At the end of the week in Limestone, the entire group agreed that the work was as fulfilling as any we had ever done. It dawned on me that our conflict arose because we were asking for more than we had ever asked before. If this was to be our last trip, we wanted it to matter. We wanted it to be part of our legacy. It began to be more about us and less about the needs of the community. By letting go of the new expectations that we had suddenly foisted on the work, we all came to value both the work we had done and the people we had served, just as we have every prior year.
The most memorable part of the Limestone experience is always our closing circle. After breakfast on Friday morning, we sit at tables in the church dining room, along with Pastor Ellen and Malcolm. We are joined by Sharon Berz, who takes the week off of work to cook for us, and is one of the only Jews in town and a good friend, and the church ladies who volunteer to help prepare the food and wash our dishes and who have befriended us over the years. Each of us speaks for two minutes about what we’ve learned over the past week.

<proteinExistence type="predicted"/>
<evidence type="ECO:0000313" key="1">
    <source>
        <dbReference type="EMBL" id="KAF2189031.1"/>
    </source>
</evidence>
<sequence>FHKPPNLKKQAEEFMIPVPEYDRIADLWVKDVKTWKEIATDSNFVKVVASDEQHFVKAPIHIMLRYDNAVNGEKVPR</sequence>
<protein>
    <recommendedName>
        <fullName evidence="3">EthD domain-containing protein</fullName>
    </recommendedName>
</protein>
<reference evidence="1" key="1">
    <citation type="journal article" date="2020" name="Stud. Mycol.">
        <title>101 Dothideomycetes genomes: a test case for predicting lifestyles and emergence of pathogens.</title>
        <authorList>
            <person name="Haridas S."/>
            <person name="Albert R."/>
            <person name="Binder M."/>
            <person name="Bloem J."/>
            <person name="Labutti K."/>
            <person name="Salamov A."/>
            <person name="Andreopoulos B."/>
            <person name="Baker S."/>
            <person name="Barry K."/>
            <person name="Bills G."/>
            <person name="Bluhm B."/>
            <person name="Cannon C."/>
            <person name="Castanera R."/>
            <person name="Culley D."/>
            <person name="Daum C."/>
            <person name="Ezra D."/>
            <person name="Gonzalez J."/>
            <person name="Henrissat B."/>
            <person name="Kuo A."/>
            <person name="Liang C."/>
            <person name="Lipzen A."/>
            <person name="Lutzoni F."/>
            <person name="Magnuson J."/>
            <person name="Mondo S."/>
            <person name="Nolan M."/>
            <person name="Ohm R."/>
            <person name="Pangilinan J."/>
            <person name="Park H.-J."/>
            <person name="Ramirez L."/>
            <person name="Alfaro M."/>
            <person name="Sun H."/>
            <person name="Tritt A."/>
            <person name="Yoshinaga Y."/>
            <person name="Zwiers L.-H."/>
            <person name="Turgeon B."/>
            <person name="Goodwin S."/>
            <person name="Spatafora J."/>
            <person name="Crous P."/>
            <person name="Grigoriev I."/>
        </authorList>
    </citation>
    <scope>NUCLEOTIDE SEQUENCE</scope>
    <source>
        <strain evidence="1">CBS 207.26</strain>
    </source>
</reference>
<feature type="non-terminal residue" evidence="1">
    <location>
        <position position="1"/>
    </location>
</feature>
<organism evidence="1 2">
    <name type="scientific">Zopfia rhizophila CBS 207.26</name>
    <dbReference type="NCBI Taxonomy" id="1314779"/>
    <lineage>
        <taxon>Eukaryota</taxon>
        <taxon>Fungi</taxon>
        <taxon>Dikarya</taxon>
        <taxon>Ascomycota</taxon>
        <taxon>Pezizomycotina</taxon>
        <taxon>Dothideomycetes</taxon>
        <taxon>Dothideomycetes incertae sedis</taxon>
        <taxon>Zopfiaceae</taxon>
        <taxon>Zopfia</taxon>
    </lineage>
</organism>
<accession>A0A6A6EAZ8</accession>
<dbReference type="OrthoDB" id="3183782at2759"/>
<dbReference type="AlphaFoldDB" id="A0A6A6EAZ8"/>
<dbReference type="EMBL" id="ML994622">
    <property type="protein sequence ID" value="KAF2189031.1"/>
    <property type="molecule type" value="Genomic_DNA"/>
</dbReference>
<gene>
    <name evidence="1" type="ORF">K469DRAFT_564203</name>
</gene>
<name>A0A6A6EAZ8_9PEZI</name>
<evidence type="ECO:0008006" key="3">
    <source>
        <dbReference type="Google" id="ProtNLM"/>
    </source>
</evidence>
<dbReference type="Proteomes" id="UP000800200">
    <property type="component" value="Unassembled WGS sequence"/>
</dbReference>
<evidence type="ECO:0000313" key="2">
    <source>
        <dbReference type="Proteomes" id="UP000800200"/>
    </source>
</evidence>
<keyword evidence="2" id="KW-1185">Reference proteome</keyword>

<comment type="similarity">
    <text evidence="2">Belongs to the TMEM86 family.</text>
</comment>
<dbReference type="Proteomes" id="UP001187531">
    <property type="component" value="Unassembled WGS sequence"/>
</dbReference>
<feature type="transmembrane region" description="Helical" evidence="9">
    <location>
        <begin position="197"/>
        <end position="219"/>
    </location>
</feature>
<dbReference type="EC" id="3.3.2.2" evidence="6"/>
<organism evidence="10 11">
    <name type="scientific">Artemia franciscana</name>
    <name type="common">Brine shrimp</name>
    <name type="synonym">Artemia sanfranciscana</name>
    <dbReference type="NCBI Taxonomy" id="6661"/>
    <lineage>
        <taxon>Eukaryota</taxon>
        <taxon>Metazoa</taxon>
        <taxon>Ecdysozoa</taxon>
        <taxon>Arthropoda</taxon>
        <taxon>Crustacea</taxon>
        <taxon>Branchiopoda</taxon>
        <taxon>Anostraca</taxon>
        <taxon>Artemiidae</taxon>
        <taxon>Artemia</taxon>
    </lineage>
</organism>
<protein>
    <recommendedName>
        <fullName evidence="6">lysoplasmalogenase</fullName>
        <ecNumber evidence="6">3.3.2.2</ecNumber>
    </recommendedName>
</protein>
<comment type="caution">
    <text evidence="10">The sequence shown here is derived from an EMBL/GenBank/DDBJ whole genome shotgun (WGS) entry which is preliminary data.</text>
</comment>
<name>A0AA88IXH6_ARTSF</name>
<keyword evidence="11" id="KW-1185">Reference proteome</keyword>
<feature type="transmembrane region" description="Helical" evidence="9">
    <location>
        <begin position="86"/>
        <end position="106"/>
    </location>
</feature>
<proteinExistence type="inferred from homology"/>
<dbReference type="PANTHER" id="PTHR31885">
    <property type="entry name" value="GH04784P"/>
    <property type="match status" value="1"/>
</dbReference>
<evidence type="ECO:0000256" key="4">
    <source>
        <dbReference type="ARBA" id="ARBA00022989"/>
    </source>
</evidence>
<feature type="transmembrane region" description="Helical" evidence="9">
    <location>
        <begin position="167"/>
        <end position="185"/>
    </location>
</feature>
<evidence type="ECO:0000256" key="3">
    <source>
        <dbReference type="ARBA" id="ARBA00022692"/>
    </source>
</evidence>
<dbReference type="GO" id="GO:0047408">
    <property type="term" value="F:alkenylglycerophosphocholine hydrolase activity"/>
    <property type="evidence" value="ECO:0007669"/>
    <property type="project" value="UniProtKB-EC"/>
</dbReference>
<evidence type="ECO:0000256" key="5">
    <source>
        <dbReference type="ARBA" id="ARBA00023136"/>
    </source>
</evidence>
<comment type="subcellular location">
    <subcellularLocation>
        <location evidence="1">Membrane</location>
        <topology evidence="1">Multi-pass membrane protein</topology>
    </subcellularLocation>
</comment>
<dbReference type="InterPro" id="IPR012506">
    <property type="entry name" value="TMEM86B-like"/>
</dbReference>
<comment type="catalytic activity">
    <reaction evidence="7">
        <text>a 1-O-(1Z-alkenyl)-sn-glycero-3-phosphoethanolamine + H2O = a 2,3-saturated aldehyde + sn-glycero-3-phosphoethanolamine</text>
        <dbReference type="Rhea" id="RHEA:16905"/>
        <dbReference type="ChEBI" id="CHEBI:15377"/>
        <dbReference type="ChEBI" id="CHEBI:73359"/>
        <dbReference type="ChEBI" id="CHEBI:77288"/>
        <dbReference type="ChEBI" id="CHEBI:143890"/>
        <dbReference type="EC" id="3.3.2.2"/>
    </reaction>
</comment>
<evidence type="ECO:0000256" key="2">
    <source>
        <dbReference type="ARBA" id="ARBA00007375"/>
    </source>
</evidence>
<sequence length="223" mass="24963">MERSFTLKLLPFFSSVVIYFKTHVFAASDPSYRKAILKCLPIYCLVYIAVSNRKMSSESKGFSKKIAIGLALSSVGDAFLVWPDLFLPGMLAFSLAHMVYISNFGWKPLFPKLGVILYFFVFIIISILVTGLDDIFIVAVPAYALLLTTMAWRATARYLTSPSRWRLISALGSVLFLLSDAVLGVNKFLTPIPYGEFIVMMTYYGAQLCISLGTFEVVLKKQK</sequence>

In other years, there’s been a lot of levity in the closing circle. We retell funny stories. We proudly describe the new skills we’ve acquired with the power tools (one year I built a porch!). We talk about how inspired we are by the people we’ve met. But for this year’s closing circle, where all but one of the group had been coming for multiple years, we asked each participant to tell us what these years in Limestone has meant to us.
There was a lot of Torah shared that morning. Not the Torah of written texts, but the Torah of our lives. I always love what the youngest in the group have to say, because they speak with passion and wonder. One of the most eye-opening lessons that one young adult shared was her gratitude for being treated as an equal, because the teens’ views have nearly always been solicited and respected.
Other teens spoke of how the work has changed them. One was so moved by seeing the enormity of the work that needed to be done, and how much we were able to accomplish, that he wants to dedicate himself to do more.
Another shared how this work had taught him the value of being part of a religious community, even for someone who doesn’t consider himself religious. For him, it was not just about the relationships, but the way that those relationships led to other relationships with other good people.
One of the adults continued the theme of relationships, describing the privilege of being with people in their most vulnerable state. Coming right into their homes we have an intimate picture of people’s lives. The rest of the year people usually show us what’s good when we come into their homes, and here we see everything that’s wrong too.
Several participants spoke about community. One said, “This is what community really means. Here people really do take care of each other” One person struggled out loud to name what he had experienced. What do you call this, where everyone is treated equally and accepted both among the Limestone people and in our group?”